Welcome to the Wild East. First, there are Bulgarian Gypsies with dancing bears. Then there is a Polish village whose inhabitants dress up as Hobbits from The Lord of the Rings, along with Gandalf, played by a woman, and Gollum—in private life a farmer who receives European Union subsidies. There are hundreds of thousands of communist-era bunkers in Albania, some of them now being demolished by men in search of rebar. Meanwhile, a Serbian remembers being “treated” by the former Bosnian Serb leader Radovan Karadzic in Belgrade, where the notorious war criminal was in hiding, disguised in a ponytail and beard and pretending to be a faith healer: “At one point he told me that cosmic energy came to him via the hair and beard.” And to cap it all off, a Georgian woman dreams of Joseph Stalin visiting her at night: “He gazes at me, puffs on his pipe, and twirls his moustache. He smiles, and then heads for the door. Then I weep and cry for him to stay.”
Dancing Bears, the latest book by the Polish journalist Witold Szablowski, is never dull. This is Tom Wolfe meets Franz Kafka, or perhaps a Milan Kundera remake of Dances With Wolves. The excellent English version by Antonia Lloyd-Jones, a leading translator from Polish, perfectly captures Szablowski’s pithy, staccato prose.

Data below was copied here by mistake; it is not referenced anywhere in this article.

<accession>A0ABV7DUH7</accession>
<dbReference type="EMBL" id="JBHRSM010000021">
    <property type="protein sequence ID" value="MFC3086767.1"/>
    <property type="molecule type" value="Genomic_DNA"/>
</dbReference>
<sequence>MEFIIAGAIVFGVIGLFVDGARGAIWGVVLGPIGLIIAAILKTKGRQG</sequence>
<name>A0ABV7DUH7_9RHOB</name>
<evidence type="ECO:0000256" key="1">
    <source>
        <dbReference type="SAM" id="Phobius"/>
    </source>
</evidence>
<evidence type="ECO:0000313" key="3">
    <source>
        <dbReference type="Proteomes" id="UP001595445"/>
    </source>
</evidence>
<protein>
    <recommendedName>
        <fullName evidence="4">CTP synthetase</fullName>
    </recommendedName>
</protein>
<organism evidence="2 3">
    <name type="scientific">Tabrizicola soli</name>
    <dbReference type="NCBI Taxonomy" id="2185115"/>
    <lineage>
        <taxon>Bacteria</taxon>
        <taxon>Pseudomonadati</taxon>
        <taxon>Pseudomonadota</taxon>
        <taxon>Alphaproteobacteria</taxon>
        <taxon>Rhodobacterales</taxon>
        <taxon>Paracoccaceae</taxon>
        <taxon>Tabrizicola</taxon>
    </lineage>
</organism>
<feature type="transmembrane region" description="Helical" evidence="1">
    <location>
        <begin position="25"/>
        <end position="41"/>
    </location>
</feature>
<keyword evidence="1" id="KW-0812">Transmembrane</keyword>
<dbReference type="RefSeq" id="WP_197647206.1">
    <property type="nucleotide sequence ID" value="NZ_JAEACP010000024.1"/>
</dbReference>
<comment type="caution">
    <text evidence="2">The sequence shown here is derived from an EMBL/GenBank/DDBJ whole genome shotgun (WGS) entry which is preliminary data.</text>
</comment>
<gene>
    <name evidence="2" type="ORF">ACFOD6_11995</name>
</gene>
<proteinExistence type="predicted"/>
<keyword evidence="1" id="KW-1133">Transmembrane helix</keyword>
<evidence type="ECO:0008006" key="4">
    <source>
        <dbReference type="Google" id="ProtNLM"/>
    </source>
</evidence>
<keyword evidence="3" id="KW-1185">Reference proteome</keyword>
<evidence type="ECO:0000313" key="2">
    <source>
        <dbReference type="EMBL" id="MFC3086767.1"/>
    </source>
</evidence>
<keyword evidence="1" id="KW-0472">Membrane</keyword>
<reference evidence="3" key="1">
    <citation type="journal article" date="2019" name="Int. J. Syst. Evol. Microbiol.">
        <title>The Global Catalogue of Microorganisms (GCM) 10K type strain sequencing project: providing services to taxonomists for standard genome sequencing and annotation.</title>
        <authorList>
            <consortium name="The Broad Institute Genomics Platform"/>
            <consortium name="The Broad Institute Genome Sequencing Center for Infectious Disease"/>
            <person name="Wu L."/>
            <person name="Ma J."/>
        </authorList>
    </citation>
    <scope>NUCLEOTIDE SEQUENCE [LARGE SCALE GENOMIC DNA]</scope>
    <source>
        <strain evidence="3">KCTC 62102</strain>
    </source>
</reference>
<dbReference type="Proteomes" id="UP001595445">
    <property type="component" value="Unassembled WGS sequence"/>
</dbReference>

Yet niggling questions remain. The subtitle of the American edition promises readers “true stories of people nostalgic for life under tyranny.” Szablowski’s account hardly bears out this diagnosis. As a collection of vivid, skillfully crafted reportage from the wilder corners of the postcommunist world, Dancing Bears is a rattling good read. But in what sense, precisely, are these stories true, and what do they actually tell us about life in postcommunist Europe?
Szablowski’s report is divided into two halves. The first is about the dancing bears once kept by Bulgarian Gypsies (now more politely called Roma). After Bulgaria joined the European Union in 2007, animal-rights activists persuaded the
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